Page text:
Lament in 1915
I CALL you, and I call you. Oh come home,
You lonely creature. Curse the foreign clown
Who plugged you with that lead, and knocked you down.
Stand up again and laugh, you wandering friend,
Say, as you would: “It's just a little hole;
It will soon mend.”
Walk now into the room. Come! Come! Come! Come!
Come! we will laugh together all the night.
(We shall have poured ourselves a glass or two.)
Sit down. Our mutual mirth will reach its height
When we remember how they called you dead,
And I shall ask you how it felt, and you—
“Oh nothing. Just a tumble. Rather hot,
The feeling in my side; and then my head
A trifle dizzy, but I'm back again.
I lay out there too long, and I've still got,
When I think of it, just a little pain.”
I know the way you tumbled. … Once you slid
And landed on your side. I noticed then
A trick of falling; some peculiar glide—
A curious movement, not like other men.
But did your mouth drop open? Did your breath
Hurt you? What sort of feeling quickly came,
When you discovered that it might be death?
And what will happen if I shout your name?
Perhaps you may be there behind the door,
And if I raise my voice a little more,
You'll swing it open. I don't know how thick
The black partition is between us two.
Answer, if you can hear me; friend, be quick …
Listen, the door-bell rang! Perhaps it's you.
You're in the room. You're sitting in that chair,
You are! … I will go down. It was the bell.
You may be waiting at the door as well.
Am I not certain I shall find you there? …
You're rigged in your best uniform to-day;
You take a momentary martial stand,
Then step inside and hold me out your hand,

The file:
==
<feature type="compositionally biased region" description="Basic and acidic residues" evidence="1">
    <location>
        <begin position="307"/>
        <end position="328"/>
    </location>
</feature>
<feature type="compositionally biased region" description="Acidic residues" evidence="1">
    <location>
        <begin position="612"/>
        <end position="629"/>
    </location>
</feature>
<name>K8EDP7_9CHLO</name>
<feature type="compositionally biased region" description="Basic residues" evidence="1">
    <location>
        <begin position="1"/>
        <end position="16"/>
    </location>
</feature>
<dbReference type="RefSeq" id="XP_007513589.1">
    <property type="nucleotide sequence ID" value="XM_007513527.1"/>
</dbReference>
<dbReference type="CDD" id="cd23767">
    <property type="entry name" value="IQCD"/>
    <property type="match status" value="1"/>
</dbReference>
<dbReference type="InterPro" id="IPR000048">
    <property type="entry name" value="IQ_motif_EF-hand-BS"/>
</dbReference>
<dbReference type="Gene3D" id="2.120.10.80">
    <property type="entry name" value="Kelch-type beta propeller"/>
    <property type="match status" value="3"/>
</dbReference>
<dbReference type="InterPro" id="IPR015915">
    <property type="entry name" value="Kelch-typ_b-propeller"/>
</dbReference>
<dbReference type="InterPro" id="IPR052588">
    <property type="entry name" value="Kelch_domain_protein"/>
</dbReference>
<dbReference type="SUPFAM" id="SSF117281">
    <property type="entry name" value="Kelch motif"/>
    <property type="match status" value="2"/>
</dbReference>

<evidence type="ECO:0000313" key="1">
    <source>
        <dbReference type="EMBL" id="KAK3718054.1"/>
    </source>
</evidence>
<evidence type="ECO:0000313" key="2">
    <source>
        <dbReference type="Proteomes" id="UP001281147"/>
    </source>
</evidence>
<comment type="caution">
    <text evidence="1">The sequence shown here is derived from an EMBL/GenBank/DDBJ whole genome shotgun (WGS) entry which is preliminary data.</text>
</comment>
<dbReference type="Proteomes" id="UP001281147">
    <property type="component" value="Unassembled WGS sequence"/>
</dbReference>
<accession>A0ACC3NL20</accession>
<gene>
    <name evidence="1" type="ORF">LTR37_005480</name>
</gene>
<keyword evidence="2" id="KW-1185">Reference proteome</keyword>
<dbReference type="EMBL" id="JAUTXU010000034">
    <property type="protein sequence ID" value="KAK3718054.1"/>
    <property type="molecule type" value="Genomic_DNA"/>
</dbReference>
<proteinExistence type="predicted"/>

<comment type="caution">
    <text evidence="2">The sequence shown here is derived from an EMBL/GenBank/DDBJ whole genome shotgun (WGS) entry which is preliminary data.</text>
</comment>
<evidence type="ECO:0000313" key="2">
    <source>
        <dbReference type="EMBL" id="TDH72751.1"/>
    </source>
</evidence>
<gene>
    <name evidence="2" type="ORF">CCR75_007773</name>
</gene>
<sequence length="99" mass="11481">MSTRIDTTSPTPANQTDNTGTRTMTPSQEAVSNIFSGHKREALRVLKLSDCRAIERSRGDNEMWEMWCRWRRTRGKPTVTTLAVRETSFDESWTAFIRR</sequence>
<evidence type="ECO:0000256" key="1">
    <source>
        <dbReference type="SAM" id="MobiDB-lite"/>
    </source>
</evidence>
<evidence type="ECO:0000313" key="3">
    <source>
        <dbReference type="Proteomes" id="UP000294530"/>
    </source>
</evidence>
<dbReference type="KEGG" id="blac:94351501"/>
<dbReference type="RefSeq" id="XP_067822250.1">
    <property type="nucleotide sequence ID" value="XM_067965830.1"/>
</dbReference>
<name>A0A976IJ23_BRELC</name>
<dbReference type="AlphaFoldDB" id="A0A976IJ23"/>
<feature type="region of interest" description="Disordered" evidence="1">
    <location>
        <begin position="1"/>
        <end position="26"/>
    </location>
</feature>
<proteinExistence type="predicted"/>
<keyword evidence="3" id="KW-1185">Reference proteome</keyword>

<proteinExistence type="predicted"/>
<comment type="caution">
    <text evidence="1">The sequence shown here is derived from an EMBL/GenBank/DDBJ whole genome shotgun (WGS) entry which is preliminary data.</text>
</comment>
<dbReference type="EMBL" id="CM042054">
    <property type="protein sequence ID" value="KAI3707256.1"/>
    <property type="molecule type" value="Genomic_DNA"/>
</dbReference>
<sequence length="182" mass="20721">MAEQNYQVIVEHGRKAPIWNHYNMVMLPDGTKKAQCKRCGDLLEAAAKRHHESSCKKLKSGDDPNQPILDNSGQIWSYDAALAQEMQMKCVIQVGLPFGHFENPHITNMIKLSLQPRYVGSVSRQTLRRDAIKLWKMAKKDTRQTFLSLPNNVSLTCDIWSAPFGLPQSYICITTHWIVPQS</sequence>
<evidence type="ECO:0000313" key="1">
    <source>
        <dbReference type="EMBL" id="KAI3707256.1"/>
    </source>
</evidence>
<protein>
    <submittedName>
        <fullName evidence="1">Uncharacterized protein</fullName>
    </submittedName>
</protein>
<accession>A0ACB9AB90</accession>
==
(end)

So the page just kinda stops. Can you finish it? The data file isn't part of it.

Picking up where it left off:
And laugh in that old solitary way.
You don't know why you did it. All this while
You've slaved and sweated. Now you're very strong,
And so you tell me with a knowing smile:
“We're going out to Flanders before long.”
I thought you would come back with an ugly hole
Below your thigh,
And ask for sympathy and wander lame;
I thought you'ld be that same
Grumbling companion without self-control—
I never thought you'ld die.
Now let us both forget this brief affair:
Let us begin our friendship all again.
I'm going down to meet you on the stair.
Walk to me! Come! for I can see you plain.
How strange! A moment I did think you dead.
How foolish of me!
Friend! friend! Are you dumb?
Why are you pale? Why do you hang your head?
You see me? Here's my hand. Why don't you come?
Don't make me angry. You are there, I know.
Is not my house your house? There is a bed
Upstairs. You're tired. Lie down; you must come home.
Some men are killed … not you. Be as you were.
And yet—Somehow it's dark down all the stair.
I'm standing at the door. You are not there.
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